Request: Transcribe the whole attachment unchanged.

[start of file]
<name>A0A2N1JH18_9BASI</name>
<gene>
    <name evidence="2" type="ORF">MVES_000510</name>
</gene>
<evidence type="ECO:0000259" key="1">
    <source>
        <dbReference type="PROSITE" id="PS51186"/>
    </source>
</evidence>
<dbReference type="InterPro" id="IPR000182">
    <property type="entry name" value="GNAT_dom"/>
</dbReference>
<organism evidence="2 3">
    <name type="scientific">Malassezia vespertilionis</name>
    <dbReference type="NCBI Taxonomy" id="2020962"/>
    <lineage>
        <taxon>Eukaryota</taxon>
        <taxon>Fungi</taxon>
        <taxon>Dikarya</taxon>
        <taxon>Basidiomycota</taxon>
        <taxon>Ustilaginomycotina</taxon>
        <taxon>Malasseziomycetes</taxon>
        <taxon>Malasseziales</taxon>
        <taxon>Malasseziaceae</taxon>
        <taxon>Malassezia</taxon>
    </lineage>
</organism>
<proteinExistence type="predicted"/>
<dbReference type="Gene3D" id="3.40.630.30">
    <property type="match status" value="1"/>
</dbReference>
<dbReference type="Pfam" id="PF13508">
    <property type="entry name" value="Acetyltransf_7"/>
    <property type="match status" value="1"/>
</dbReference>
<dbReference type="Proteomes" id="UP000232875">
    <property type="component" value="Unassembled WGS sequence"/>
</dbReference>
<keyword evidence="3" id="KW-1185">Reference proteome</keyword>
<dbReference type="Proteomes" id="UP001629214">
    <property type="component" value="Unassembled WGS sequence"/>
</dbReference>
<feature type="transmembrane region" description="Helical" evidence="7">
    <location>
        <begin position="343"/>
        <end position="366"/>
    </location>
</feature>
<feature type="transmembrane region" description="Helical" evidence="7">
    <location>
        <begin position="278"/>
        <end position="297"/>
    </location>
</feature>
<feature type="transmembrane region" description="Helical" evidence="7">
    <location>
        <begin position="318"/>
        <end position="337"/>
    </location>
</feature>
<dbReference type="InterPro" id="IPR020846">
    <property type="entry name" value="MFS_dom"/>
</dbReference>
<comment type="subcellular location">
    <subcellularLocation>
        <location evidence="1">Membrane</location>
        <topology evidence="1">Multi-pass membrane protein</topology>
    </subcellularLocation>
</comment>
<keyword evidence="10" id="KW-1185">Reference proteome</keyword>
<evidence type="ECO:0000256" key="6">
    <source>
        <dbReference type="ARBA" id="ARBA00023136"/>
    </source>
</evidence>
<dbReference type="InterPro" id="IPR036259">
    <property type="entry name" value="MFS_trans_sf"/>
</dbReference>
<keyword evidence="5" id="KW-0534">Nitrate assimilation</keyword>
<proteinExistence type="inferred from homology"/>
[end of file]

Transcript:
<name>A0A2N1JH18_9BASI</name>
<gene>
    <name evidence="2" type="ORF">MVES_000510</name>
</gene>
<evidence type="ECO:0000259" key="1">
    <source>
        <dbReference type="PROSITE" id="PS51186"/>
    </source>
</evidence>
<dbReference type="InterPro" id="IPR000182">
    <property type="entry name" value="GNAT_dom"/>
</dbReference>
<organism evidence="2 3">
    <name type="scientific">Malassezia vespertilionis</name>
    <dbReference type="NCBI Taxonomy" id="2020962"/>
    <lineage>
        <taxon>Eukaryota</taxon>
        <taxon>Fungi</taxon>
        <taxon>Dikarya</taxon>
        <taxon>Basidiomycota</taxon>
        <taxon>Ustilaginomycotina</taxon>
        <taxon>Malasseziomycetes</taxon>
        <taxon>Malasseziales</taxon>
        <taxon>Malasseziaceae</taxon>
        <taxon>Malassezia</taxon>
    </lineage>
</organism>
<proteinExistence type="predicted"/>
<dbReference type="Gene3D" id="3.40.630.30">
    <property type="match status" value="1"/>
</dbReference>
<dbReference type="Pfam" id="PF13508">
    <property type="entry name" value="Acetyltransf_7"/>
    <property type="match status" value="1"/>
</dbReference>
<dbReference type="Proteomes" id="UP000232875">
    <property type="component" value="Unassembled WGS sequence"/>
</dbReference>
<keyword evidence="3" id="KW-1185">Reference proteome</keyword>
<dbReference type="Proteomes" id="UP001629214">
    <property type="component" value="Unassembled WGS sequence"/>
</dbReference>
<feature type="transmembrane region" description="Helical" evidence="7">
    <location>
        <begin position="343"/>
        <end position="366"/>
    </location>
</feature>
<feature type="transmembrane region" description="Helical" evidence="7">
    <location>
        <begin position="278"/>
        <end position="297"/>
    </location>
</feature>
<feature type="transmembrane region" description="Helical" evidence="7">
    <location>
        <begin position="318"/>
        <end position="337"/>
    </location>
</feature>
<dbReference type="InterPro" id="IPR020846">
    <property type="entry name" value="MFS_dom"/>
</dbReference>
<comment type="subcellular location">
    <subcellularLocation>
        <location evidence="1">Membrane</location>
        <topology evidence="1">Multi-pass membrane protein</topology>
    </subcellularLocation>
</comment>
<keyword evidence="10" id="KW-1185">Reference proteome</keyword>
<evidence type="ECO:0000256" key="6">
    <source>
        <dbReference type="ARBA" id="ARBA00023136"/>
    </source>
</evidence>
<dbReference type="InterPro" id="IPR036259">
    <property type="entry name" value="MFS_trans_sf"/>
</dbReference>
<keyword evidence="5" id="KW-0534">Nitrate assimilation</keyword>
<proteinExistence type="inferred from homology"/>